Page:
Scott Crossen and Dr. John Colton, Department of Physics and Astronomy
Thin film photovoltaics are a promising candidate in the search for cheap, efficient solar cells. In particular, cadmium telluride is one of the most widely-used materials for this application because of its leading dollar-per-watt ratio and high efficiency of around 22.3%. However, for materials with bulk band-gaps close to 1.48 eV such as CdTe, the theoretical efficiency limit is 30%. To fully realize the maximum efficiency, this project was designed to study the optical properties that lead to superior thin-film photovoltaic design so that we can better understand the limiting factor in solar cell absorption efficiency. In this experiment, a special specimen of Arsenic-doped CdTe was used to analyze what properties affect overall photovoltaic performance.
The goal of this project was to investigate optical properties for a p-type variety of CdTe that contains vacancy defects in the crystal-lattice formed through a type of doping that’s predicted to yield superior results over current techniques commonly used. This characterization consisted of two parts: A general photoluminescence study and a time-resolved photoluminescence study. The first is used to gather information about material-specific information such as the band gap and emission range, and the second uses this information to gather the photoluminescence lifetime of the material which is extracted from the exponential decay form of the periodic emission. This later value is essential in comparing the performance of this material with others. Ideally this information will be gathered across a series of temperatures from 17.5 K to room temperature. We have not yet finished the final part of the project, but we are well on our way to more fully characterizing the essential properties of CdTe and which properties lead to enhanced solar cell efficiency.
This work is ongoing and is done in collaboration with Dr. Mike Scarpulla of the University of Utah. He has provided us with the CdTe sample needed for our experiments. General photoluminescence was studied using a 400 nm laser at various intervals in temperature from 17.5 K to room temperature. A general spectrometer was used to select frequencies to a resolution of .1 nm, and the intensity was read using a calibrated silicon sensor attached to the output of the spectrometer. The time-resolved photoluminescence study is incomplete. This part of the project used a tunable pulsed laser centered at 800 nm (with the necessary lenses, mirrors, and other optical elements), an APD to start a single photon counting timer on each laser emission, and another APD to end the timer when a resulting photon was recovered from the stimulated CdTe. A cryostat and a specially designed single photon counting computer card were also included in this experiment. All equipment was controlled using a collection of LabVIEW software that is written and maintained by the members of our research group.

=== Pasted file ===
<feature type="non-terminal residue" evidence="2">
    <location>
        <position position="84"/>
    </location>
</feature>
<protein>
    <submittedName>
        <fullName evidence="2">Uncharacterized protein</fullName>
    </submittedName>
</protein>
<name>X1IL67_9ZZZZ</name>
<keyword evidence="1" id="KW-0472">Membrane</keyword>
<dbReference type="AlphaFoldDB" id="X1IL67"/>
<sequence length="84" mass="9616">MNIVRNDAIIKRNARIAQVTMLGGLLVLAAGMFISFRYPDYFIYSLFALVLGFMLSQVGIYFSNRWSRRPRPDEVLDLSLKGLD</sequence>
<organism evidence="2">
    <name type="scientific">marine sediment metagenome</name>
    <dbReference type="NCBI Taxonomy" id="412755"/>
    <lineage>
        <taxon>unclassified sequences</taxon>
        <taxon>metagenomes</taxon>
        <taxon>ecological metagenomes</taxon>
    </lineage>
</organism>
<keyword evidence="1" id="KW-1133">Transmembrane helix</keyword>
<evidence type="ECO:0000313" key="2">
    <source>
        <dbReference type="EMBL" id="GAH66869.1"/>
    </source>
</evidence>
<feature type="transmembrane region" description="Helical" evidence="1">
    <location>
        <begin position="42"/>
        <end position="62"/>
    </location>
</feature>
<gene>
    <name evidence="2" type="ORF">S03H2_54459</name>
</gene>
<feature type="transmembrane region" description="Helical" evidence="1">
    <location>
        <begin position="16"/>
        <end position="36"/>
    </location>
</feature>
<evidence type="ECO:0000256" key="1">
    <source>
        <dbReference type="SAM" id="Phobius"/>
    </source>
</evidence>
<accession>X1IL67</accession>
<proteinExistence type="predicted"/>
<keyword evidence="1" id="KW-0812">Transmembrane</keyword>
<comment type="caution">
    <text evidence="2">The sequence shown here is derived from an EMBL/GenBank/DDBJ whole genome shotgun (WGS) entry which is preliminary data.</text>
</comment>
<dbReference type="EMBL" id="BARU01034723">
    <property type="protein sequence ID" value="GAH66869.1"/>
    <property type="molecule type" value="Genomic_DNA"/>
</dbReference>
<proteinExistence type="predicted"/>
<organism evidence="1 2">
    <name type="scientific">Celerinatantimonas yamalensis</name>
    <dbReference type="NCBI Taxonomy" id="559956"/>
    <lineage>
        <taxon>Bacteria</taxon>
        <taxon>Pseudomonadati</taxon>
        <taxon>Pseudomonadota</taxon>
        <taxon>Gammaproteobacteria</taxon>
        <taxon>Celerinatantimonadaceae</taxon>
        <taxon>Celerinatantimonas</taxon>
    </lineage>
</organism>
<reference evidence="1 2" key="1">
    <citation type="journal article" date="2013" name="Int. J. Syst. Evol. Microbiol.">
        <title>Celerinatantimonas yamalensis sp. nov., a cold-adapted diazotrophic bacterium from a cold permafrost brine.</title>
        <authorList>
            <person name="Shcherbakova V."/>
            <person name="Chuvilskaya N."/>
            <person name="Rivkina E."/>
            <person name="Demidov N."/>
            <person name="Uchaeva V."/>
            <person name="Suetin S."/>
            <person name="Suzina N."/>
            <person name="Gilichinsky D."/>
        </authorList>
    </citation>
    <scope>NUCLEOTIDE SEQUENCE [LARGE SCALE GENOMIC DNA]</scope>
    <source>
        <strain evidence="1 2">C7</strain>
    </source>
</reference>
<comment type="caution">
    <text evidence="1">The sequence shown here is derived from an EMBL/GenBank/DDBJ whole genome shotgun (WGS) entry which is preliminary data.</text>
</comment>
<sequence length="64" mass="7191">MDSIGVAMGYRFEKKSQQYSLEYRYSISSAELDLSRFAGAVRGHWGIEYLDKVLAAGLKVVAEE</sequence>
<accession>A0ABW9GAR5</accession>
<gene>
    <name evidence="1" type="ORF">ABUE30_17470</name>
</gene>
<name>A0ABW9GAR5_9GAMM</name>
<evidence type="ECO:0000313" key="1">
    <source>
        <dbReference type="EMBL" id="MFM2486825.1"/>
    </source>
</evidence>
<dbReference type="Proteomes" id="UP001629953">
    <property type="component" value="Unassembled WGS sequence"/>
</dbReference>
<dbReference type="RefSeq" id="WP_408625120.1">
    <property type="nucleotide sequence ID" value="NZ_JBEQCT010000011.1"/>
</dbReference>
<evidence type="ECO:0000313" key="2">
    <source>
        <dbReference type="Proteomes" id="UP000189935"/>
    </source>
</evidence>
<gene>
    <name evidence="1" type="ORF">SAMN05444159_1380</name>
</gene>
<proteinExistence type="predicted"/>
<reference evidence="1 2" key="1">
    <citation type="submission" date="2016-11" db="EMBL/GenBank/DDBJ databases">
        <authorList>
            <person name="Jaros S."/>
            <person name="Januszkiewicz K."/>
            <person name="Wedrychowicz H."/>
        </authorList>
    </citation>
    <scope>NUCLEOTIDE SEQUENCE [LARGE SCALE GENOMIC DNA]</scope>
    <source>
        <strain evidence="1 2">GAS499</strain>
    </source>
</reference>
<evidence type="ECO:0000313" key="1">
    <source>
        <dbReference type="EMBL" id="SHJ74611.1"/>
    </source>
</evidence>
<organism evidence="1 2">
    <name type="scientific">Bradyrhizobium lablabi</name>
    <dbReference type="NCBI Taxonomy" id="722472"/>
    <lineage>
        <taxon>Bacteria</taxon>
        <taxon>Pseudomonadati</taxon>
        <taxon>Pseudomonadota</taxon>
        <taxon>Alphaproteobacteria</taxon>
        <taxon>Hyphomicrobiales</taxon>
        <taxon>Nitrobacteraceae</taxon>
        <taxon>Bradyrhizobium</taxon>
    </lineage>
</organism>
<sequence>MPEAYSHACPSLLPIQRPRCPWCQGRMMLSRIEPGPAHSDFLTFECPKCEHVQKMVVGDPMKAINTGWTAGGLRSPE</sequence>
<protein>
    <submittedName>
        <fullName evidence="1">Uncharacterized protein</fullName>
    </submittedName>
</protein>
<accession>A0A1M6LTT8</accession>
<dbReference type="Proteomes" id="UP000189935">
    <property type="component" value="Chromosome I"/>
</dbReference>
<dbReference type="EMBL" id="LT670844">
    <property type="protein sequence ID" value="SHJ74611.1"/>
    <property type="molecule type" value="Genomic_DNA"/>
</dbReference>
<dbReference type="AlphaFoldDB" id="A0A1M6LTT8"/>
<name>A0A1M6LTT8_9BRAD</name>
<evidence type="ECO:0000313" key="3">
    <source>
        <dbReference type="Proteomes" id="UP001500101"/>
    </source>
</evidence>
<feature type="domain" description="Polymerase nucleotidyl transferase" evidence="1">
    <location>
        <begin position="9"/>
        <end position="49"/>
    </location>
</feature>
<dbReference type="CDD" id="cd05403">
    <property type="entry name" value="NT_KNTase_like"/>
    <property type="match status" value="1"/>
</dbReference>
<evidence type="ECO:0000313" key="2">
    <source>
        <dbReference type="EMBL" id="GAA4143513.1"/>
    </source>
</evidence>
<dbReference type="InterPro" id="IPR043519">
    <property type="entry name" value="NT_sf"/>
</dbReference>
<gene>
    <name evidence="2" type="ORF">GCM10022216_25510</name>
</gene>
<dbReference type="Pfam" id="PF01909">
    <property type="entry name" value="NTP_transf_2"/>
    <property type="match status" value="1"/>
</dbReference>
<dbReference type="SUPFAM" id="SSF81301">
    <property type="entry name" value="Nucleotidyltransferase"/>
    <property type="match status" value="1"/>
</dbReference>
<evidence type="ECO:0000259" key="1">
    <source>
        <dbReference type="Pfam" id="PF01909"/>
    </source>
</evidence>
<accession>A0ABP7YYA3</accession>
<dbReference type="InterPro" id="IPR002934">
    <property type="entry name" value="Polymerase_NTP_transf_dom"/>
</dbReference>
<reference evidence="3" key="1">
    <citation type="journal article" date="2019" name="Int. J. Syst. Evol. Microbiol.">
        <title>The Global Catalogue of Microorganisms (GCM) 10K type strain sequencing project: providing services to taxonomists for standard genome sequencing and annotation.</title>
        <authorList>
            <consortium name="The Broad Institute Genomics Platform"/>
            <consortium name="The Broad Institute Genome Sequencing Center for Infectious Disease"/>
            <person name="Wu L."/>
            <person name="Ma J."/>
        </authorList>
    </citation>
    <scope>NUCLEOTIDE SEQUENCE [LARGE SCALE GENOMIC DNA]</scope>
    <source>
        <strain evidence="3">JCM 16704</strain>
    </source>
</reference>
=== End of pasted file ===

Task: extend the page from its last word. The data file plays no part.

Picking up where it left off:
As previously mentioned, this project consists of two parts: A general photoluminescence study and a time-resolved photoluminescence study. The first study produced valuable information for this specimen of CdTe such as the location of the primary spectral emission. For the case of 17.5 K this was between 850 nm and 1050 nm and is shown in Figure 1. Note that the values discussed are for a preliminary sample of CdTe and are not the p-type material for which we ultimately expect to publish on. The second part of the study — the time-resolved photoluminescence is incomplete and so no concrete results can be displayed at this time.
Discussion & Conclusion
The primary conclusion of this project cannot yet be formulated until the final portion of this project is completed. The intermediate conclusion is related to the band-gap and spectral emission range of CdTe and is included in figure 1. As shown in the photoluminescence spectrum above, at 17.5 K, CdTe shows a very smooth spectral peak at 925 nm. At higher temperatures this peak shifts and becomes broader.